So, a certain bigoted hate-mongering beacon of controversy passed away on Wednesday night. I don’t blame a single person who wants to protest his funeral, or dance on his grave. The man was hated almost as much as he hated others, and he deserved it.
But he’s dead now, and though his church and family is still around and may protest more funerals and cause more ruckus, he’s dead, and there’s one less bigot in the world. This appears to be a plus for humanity in general.
So what to do, to mark the occasion? Protests, celebrations — all of that is fair. Does he deserve the peace and quiet he refused to allow so many others at their funerals?
The world has plenty of hate. I don’t want to add to it. I want to improve something, try to make things better than Fred Phelps ever did.
If you’d like to join me, I’m planning on donating to a few organizations, and I just might send each donation noting “In Memory of Fred Phelps”.
You may know a local or personal favorite organization that is committed to supporting LGBT individuals & their rights. I encourage you to donate to whichever organization you may prefer.
Here are some of the organizations I recommend:
LA Gay & Lesbian Center
The L.A. Gay & Lesbian Center provides a broad array of services for the lesbian, gay, bisexual, and transgender community, welcoming nearly a quarter-million client visits from ethnically diverse youth and adults each year.
Through its Jeffrey Goodman Special Care Clinic and on-site pharmacy, the Center offers free and low-cost health, mental health, HIV/AIDS medical care and HIV/STD testing and prevention.
The Center also offers legal, social, cultural, and educational services, with unique programs for seniors, families and youth, including a 24-bed transitional living program for homeless youth.
Point Foundation empowers promising lesbian, gay, bisexual, transgender and queer students to achieve their full academic and leadership potential – despite the obstacles often put before them – to make a significant impact on society. Additionally, Point Foundation provides programs that affect social change by challenging attitudes that contribute to social stigma and its resulting prejudice, which is often experienced by those in the LGBTQ community.
Applicants to Point Foundation and subsequent scholars, turn to Point Foundation because their families are either unable or unwilling to support them and their goals for higher education. Each student has a compelling and inspiring story of overcoming incredible obstacles and hardships. Many have been cruelly rejected by their families, forced to leave home, and cut off from all financial support. Yet Point Scholars are excelling at our nation’s most prestigious and demanding universities and colleges, while also leading in a variety of extracurricular and community service activities.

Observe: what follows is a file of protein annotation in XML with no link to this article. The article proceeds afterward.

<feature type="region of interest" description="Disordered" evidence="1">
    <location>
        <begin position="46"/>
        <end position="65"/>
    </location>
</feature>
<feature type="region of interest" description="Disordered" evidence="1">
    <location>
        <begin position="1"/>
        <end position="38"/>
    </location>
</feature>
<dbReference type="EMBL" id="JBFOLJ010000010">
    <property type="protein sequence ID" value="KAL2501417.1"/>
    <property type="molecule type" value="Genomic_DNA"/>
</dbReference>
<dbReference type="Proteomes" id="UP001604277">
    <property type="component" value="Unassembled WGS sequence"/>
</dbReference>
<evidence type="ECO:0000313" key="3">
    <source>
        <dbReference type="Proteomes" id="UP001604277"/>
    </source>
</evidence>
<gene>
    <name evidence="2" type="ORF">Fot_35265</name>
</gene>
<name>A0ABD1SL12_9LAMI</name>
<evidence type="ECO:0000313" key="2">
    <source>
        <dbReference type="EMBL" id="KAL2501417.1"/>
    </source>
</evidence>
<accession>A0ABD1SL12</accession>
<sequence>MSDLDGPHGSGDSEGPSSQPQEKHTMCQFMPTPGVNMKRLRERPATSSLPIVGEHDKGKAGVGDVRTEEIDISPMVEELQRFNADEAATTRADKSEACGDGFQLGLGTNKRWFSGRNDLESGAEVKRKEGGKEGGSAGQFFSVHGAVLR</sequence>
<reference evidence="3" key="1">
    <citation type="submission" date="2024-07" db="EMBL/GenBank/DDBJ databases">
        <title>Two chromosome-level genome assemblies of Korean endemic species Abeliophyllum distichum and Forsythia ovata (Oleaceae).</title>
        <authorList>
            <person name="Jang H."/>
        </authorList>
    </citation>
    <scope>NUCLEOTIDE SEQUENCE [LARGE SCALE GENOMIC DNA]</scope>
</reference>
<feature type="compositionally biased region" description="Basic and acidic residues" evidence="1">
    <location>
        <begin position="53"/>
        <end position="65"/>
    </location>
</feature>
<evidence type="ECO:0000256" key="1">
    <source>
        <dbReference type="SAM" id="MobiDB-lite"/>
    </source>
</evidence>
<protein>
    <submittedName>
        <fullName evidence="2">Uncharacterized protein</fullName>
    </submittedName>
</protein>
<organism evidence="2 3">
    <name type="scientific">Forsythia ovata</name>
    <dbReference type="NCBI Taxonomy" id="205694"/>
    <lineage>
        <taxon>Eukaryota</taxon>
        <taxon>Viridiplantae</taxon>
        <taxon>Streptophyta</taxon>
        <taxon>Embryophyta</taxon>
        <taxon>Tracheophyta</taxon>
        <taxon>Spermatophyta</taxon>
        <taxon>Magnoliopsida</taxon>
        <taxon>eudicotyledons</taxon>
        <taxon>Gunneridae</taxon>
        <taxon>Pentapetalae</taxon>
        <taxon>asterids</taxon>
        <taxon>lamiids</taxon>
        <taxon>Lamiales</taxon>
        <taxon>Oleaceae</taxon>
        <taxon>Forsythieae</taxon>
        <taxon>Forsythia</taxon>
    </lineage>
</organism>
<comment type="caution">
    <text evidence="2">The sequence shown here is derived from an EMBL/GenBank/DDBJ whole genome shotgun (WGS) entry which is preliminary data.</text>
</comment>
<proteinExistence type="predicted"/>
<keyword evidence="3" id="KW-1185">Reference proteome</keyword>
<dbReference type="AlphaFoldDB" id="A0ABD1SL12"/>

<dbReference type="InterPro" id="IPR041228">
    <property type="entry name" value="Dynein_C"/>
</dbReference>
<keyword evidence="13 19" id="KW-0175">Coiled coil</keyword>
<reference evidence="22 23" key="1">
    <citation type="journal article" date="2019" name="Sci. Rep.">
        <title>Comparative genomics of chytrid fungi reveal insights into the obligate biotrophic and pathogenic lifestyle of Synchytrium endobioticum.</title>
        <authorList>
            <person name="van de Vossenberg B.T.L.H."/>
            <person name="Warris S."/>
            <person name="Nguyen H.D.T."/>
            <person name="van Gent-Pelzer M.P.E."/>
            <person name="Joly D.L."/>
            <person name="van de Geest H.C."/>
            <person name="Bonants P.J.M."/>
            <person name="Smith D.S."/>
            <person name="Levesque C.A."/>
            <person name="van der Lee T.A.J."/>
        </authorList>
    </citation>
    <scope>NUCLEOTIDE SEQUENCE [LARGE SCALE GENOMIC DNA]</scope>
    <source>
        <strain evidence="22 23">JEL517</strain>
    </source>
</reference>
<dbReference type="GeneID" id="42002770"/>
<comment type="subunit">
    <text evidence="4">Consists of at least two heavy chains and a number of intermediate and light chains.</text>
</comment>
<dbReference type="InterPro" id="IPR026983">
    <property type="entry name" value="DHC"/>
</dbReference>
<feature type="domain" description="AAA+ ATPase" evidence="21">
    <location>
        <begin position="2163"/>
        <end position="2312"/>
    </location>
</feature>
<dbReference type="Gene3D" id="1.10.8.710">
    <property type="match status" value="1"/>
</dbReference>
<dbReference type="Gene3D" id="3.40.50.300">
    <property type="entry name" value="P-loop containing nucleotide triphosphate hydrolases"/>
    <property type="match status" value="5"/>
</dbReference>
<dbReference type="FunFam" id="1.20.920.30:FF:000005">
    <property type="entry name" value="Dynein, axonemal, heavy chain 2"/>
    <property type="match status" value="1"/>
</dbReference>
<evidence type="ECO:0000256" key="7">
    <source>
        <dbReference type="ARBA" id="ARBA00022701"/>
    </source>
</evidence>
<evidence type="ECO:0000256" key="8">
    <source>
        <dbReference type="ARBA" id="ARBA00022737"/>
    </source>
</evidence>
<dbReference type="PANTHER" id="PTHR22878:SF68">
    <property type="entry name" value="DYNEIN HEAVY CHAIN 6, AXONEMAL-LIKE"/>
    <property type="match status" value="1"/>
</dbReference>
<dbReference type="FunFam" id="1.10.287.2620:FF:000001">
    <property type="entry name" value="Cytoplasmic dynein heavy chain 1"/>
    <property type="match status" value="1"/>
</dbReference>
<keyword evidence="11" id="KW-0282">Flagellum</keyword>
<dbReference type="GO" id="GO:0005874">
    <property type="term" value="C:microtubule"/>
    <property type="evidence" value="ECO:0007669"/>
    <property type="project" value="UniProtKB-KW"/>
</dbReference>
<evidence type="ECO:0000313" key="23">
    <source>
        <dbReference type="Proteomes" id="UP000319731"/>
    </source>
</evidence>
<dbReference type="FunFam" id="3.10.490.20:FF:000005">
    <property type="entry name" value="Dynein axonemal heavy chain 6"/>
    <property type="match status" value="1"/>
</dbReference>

Though people like Fred Phelps are terrible here in America, [as of May 2011] there are 75 countries that criminalize consensual sexual acts between adults of the same sex. In 9 countries, homosexuality is punishable by death: Iran, Mauritania, Saudi Arabia, Afghanistan, Sudan, Yemen and parts of Nigeria, Gambia and Somalia.
Imagine fleeing from a government that threatens to torture or kill you, only to arrive in a foreign country without travel papers, without money, without access to your bank account. Imagine you don’t even speak the local language. Could you go into a courtroom, alone, and convince a judge that you shouldn’t be deported?
Refugees fearing persecution or fleeing civil war usually and first in a country near their own – in today’s world, primarily somewhere in the global south: Africa, Asia or Latin America. Traumatized by what they have already endured, recent refugees are especially vulnerable to violations of their legal rights. Many of them face immediate deportation directly into the hands of a government that threatens to torture, imprison or kill them. Many more are “warehoused” for years or generations in refugee camps on the margins of society, unable to work, move freely, or re-establish a permanent home.
Asylum Access was founded to change this.
National LGBT Museum
During the past 40 years, the American LGBT community has found its voice—today sustained by myriad activist, religious, and social organizations throughout the country.
However, these advances have not been reflected in mainstream museum practices and policies. The LGBT experience rarely appears in museum collections, exhibitions, or public programs, keeping LGBT material culture invisible to most of the museum-visiting public.
The National LGBT Museum will bring the LGBT experience out onto the museum floor, opening new doors of learning and understanding.
The Trevor Project
Founded in 1998 by the creators of the Academy Award®-winning short film TREVOR, The Trevor Project is the leading national organization providing crisis intervention and suicide prevention services to lesbian, gay, bisexual, transgender and questioning (LGBTQ) young people ages 13-24.
As a 501(c)3 non-profit organization, The Trevor Project relies on their friends, constituents, and supporters to ensure that LGBTQ youth have a safe place to turn in times of crisis. Your support also helps fuel their advocacy and education initiatives, promoting safe and inclusive environments for all youth, regardless of sexual orientation or gender identity.
. . .
Let the hate die with him.